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What is Audit Shield?


When you sign up for "Audit Shield" we shall handle all communications and meetings with the IRS or state taxing agency, from receipt of the first notice to completion of the audit. Specifically will Defend your income tax returns in an audit through the highest level of appeals Schedule and attend all audit appointments Review your tax return for additional problem areas Review your documentation before the IRS sees it Make all audit phone calls Handle all audit correspondence Prepare requests for appeals conferences Prepare a U.S. Tax Court Petition, if necessary Minimize the financial impact of an audit The starting price for the current year membership is $79.99. Past years may be more expensive as there is a higher likelihood of an audit.

  

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What are the U.S. federal income tax rates for 2010?


The rates start with 10% and go up to 35%. Your filing status (Single, Married, Married filing Separate Return, Head of Household and Qualified Widower) will determine the set of tax brackets that applies to you. For detailed lists of tax brackets please click here

  

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Are Green Card holders liable for filing a U.S. tax return?


Yes - if you are a permanent U.S. resident you are considered to be a resident for tax purposes and must file a U.S. tax return, even if you are currently living outside of the U.S.

  

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Is a U.S. citizen liable for a U.S. tax return?


The U.S. tax code taxes U.S. citizens on their world-wide income regardless of where it is earned, paid, or received. Living outside of the U.S. gives you certain tax benefits that are not available in the U.S. Nonresident aliens (e.g. an individual without permanent residency in U.S.) are subject to tax only on their US source income.

  

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I am a Green Card holder working  for a foreign company, should I report it to the IRS?


If you work for a foreign company, you must report your income, as foreign income on your U.S. tax return. Your foreign employer should provide you with a W2 equivalent (a document that shows your annual earned income and tax paid through your employer) and convert those numbers to U.S. Dollars. In addition to salary, if you are reimbursed or receive an allowance for certain living expenses, you must include these amounts as income. Examples are cost of living allowances, overseas differential, housing reimbursement or allowance, education reimbursement for your children's schooling, reimbursement of home leave expenses, payment of foreign tax on your behalf, etc. You also need to report as income the fair market value of housing, a car, meals or other benefits provided by your employer.

  

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What is the foreign earned income exclusion?


You qualify for the foreign earned income exclusion (up to $91,400) if you are a U.S. citizen or resident alien (e.g. Green Card holder), you have a tax home in a foreign country, and you meet either the foreign residence test or the physical presence test. It is important to keep track of the dates you are in the U.S. when you live overseas. These dates will help determine if you qualify for the foreign income exclusion, and they must be listed on IRS Form 2555, Foreign Earned Income, when you prepare your tax return. If you are traveling in the U.S. on business, you will be expected to report some amount of income as earned in the U.S. on that trip.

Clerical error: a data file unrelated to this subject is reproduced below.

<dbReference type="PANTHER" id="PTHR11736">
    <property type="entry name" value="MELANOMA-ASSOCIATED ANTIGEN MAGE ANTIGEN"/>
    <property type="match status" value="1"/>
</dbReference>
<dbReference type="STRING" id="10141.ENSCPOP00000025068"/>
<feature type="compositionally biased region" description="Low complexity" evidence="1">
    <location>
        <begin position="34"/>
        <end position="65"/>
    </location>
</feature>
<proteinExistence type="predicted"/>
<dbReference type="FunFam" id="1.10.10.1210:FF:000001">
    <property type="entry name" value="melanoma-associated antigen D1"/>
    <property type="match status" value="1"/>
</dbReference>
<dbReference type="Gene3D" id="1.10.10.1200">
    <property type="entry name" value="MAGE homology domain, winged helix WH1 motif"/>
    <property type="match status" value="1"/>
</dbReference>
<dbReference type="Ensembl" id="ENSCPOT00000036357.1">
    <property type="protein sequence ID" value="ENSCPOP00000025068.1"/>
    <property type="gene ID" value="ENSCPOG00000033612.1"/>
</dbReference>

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Can I deduct housing expenses I pay abroad?


Yes, all your housing expenses, including amounts paid for rent, repairs, utilities, real and personal property insurance, furniture rental, residential parking fees, etc. can be used to calculate the foreign housing exclusion or deduction. Not all expenses are deductible housing expenses, such as mortgage interest payments, telephone charges, the cost of domestic help, purchased furniture, deductible taxes, or the cost of improvements to property. Also, if your income is below the maximum exclusion for the year (currently $91,400), housing expenses are irrelevant because the housing exclusion or deduction will not benefit you.

  

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Can I deduct foreign taxes paid?


Yes, income taxes paid to a foreign country can be claimed as a foreign income tax credit and can reduce your U.S. income tax. Your other option is to deduct these foreign income tax payments as an itemized deduction. If you elect to take the foreign earned income exclusion (discussed above), the credit is reduced.

  

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When should I file my U.S. tax return?


For most people it is April 15th, but for U.S. citizens living abroad or resident aliens (e.g. Green Card holders) an automatic extension is given to June 15th. However, interest on any balance due to the IRS will be charged from April 15th.

  

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Where do I file my US Federal tax return?


If living abroad, you return should be mailed to
 
Internal Revenue Service Center, 
Austin, TX 73301-0215, 
USA.

  

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What if I change my address?


If you change your mailing address you should notify the IRS using Form 8822. If you are changing both your home and businesses addresses, you need to complete two forms.